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Make the most of tax refunds

Make the most of tax refunds

Liz Archuleta, community readiness consultant with the 50th Force Support Squadron, teaches a “How to Make the Most of Your Tax Refund” class at the Airman and Family Readiness Center at Schriever Air Force Base, Colorado, March 1, 2018. The class was part of Military Saves Week, an annual opportunity for installations and organizations to promote good saving behavior and a chance for service members and their families to assess their own saving status. (U.S. Air Force photo by Tech. Sgt. Wes Wright)

Make the most of tax refunds

An Airman reads a pamphlet during a “How to Make the Most of Your Tax Refund” class at the Airman and Family Readiness Center at Schriever Air Force Base, Colorado, March 1, 2018. The class allowed Airmen an opportunity to assess their financial status and decide how best to structure their tax deductions based on their goals. (U.S. Air Force photo by Tech. Sgt. Wes Wright)

SCHRIEVER AIR FORCE BASE, Colo. -- The Airman and Family Readiness Center hosted a “Make the Most of Your Tax Refund” class March 1 at Schriever Air Force Base, Colorado, as part of Military Saves Week, which ran Feb. 26 to March 3.

“We wanted to help people understand how to make the most of their tax refunds,” said Liz Archuleta, community readiness consultant with the 50th Force Support Squadron. “It’s important people either have a plan in place for those large sums of money or know how to put that money back in their paychecks.”

Military Saves Week is part of a larger initiative by a nonprofit organization called America Saves and the American Savings Education Council. This year, organizers are stressing the importance of having a plan.

Archuleta taught the tax refund class and advised people to follow a “30-40-30, past, present and future” plan.

Past: designate 30 percent of your tax return to paying off debt and catching up on outstanding bills.

“Always pay on your past first,” Archuleta said. “A lot of times people don’t focus on getting ahead on payments. They think, ‘oh I’ll just keep making the payments and it will be fine.’ Well, the longer you take to pay something off, the more interest you pay.”

When it comes to choosing which bills to pay off first, Archuleta said there are two schools of thought.

“There’s something to be said for paying off the debt with the highest interest rate first,” she said. “That’s a very sound decision. However, financial experts also tell us that it’s smart to pay off the smallest debts first, because it gives you a psychological boost to pay something completely off. It motivates you to do the same with other bills. So, if you’re the type of person that needs to see impact right away, pay a small debt off first.”

Present: earmark 40 percent for current use.

“The present is a reward system,” she said. “Sometimes it can feel overwhelming if we get a large return and know you don’t get to see any of it because it’s all going towards bills. We are creatures who need a boost sometimes and want to spend a little on ourselves.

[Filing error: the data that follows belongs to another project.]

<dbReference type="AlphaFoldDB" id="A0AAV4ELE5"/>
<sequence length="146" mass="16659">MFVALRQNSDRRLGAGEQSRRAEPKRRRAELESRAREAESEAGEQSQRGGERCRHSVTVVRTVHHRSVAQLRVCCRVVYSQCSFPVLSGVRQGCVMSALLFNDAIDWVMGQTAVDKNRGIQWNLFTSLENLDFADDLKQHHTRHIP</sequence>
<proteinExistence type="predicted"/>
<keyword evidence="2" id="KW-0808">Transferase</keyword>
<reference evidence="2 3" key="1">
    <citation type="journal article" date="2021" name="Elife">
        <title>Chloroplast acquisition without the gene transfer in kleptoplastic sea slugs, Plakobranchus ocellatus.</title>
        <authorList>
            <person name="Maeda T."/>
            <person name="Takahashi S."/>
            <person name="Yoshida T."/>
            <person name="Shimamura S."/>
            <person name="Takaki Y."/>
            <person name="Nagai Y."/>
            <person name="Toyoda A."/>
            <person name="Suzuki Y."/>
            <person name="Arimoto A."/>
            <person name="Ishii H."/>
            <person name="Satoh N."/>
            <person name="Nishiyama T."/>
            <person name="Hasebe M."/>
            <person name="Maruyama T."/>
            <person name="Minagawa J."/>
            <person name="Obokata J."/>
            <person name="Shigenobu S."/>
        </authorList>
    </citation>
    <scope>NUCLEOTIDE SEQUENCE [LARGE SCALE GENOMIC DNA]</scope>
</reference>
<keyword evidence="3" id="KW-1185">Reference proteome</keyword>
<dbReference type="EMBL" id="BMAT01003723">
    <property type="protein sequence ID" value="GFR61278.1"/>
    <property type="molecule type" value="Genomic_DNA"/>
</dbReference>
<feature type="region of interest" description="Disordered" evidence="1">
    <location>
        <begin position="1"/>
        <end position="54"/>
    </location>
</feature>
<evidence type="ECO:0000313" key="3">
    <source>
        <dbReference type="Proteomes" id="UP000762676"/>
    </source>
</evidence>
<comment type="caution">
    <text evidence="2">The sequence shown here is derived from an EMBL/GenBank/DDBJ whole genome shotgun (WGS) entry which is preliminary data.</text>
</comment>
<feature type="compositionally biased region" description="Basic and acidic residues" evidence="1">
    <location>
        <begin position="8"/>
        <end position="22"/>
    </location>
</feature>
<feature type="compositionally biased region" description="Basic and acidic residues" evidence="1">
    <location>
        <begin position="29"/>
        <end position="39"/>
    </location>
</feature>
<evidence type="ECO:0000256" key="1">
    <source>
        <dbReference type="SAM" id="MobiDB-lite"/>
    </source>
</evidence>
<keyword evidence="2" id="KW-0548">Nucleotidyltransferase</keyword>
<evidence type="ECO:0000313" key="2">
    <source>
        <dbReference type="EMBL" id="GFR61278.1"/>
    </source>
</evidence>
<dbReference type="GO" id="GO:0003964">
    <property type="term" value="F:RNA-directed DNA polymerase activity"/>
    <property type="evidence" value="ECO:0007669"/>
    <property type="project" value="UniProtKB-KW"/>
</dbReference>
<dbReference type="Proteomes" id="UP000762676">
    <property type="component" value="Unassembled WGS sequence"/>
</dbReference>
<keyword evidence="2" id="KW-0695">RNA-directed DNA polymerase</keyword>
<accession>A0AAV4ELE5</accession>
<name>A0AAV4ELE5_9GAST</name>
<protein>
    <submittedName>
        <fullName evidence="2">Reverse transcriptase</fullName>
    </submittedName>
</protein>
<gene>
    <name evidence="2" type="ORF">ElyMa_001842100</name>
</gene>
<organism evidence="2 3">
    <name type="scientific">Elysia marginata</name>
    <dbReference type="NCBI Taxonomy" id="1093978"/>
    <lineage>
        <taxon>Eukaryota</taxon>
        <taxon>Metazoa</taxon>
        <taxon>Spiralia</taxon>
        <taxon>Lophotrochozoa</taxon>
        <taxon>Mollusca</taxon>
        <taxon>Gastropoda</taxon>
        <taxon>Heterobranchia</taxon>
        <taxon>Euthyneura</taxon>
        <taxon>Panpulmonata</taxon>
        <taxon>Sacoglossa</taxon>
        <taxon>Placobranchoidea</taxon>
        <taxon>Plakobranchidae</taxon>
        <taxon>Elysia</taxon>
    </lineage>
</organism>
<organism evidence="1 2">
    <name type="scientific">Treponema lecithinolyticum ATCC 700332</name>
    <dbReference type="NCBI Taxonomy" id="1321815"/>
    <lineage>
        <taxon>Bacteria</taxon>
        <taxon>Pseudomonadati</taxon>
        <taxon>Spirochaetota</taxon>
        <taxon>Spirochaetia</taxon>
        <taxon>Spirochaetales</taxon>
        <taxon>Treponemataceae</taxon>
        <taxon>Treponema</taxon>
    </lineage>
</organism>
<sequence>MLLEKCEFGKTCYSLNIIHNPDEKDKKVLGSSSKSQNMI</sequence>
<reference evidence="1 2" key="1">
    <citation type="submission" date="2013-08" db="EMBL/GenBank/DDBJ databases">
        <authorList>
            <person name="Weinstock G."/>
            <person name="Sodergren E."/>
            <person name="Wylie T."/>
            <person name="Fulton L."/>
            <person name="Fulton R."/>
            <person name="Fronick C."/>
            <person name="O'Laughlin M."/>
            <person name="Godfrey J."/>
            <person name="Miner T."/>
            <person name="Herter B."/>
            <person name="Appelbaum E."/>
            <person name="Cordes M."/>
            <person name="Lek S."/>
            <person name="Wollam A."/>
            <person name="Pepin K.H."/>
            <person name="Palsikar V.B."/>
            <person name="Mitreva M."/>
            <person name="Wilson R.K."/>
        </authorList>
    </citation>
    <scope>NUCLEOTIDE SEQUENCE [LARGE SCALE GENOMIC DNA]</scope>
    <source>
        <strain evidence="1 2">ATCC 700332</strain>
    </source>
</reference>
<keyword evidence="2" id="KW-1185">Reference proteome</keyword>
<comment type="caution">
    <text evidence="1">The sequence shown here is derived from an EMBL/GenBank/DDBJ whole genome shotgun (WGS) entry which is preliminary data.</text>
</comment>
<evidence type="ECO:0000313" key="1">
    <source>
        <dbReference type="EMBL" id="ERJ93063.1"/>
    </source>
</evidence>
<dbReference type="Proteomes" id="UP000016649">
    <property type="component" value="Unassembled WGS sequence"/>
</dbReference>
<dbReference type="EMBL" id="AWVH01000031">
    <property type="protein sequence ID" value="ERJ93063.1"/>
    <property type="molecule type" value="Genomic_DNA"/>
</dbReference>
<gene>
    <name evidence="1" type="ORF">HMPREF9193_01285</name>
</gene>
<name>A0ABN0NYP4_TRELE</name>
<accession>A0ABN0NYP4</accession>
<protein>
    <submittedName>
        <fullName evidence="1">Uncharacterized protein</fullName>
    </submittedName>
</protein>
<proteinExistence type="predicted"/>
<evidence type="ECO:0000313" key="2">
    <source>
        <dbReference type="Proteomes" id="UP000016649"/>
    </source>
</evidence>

“This isn’t to say you have to spend 40 percent on yourself,” she continued. “You can adjust any one of these numbers to emphasize what’s most important to you. If you can emotionally handle putting all that money towards bills, then go for it.”

Future: use 30 percent to jumpstart an emergency fund or longer term savings.

“Studies have shown people live paycheck to paycheck or on credit cards,” Archuleta said. “Fifty percent of people do not have enough money to cover emergencies in their savings. A good rule is to have enough money to cover your bills for three to six months in your savings. However, at a minimum, you should have enough money to cover the deductibles on your car and homeowner’s insurance.”

According to Archuleta, emergency funds are of particular importance to married Airmen.

“In the event you get orders to move, usually a working spouse quits their job first,” she said. “If your bills are such that it requires the spouse to work, there’s going to be a period where that person is unemployed and it will be critical you have enough money saved up to cover your bills until they can start working.”

For people who get large returns at tax time but struggle paycheck-to-paycheck during the year, Archuleta suggested adjusting deductions in MyPay so the money is spread throughout the year.

“I see so many people who get massive returns but barely get by during the year,” she said. “I strongly advise those people to reroute that money into their paychecks instead of deferring it until tax season.”

To avoid confusion over how many deductions to claim and to associate dollar amounts with the number and types of deductions, Archuleta advised people to use the withholding calculator on the Internal Revenue Service website before adjusting their deductions.

Staff Sgt. Fallon Dortch, counterspace threat analyst with the 310th Operations Support Squadron, attended the class and found it helpful.

“I didn’t have as solid of a plan laid out before I took the class, but I’m going to follow the 30-40-30 plan,” she said. “I struggle with ‘want versus need’ sometimes, but something like this will keep me accountable. I have debts I need to pay, but it’s nice to know I don’t have to spend it all on debt and not feel bad about it.”

Dortch encouraged people to take advantage of the resources the A&FRC offers including financial classes like this.

“There are big changes coming to tax law this year, so it’s important people stay informed,” she said. “If you have a chance to go, you should.”

For more information on financial classes and resources, contact the A&FRC at 567-7347.
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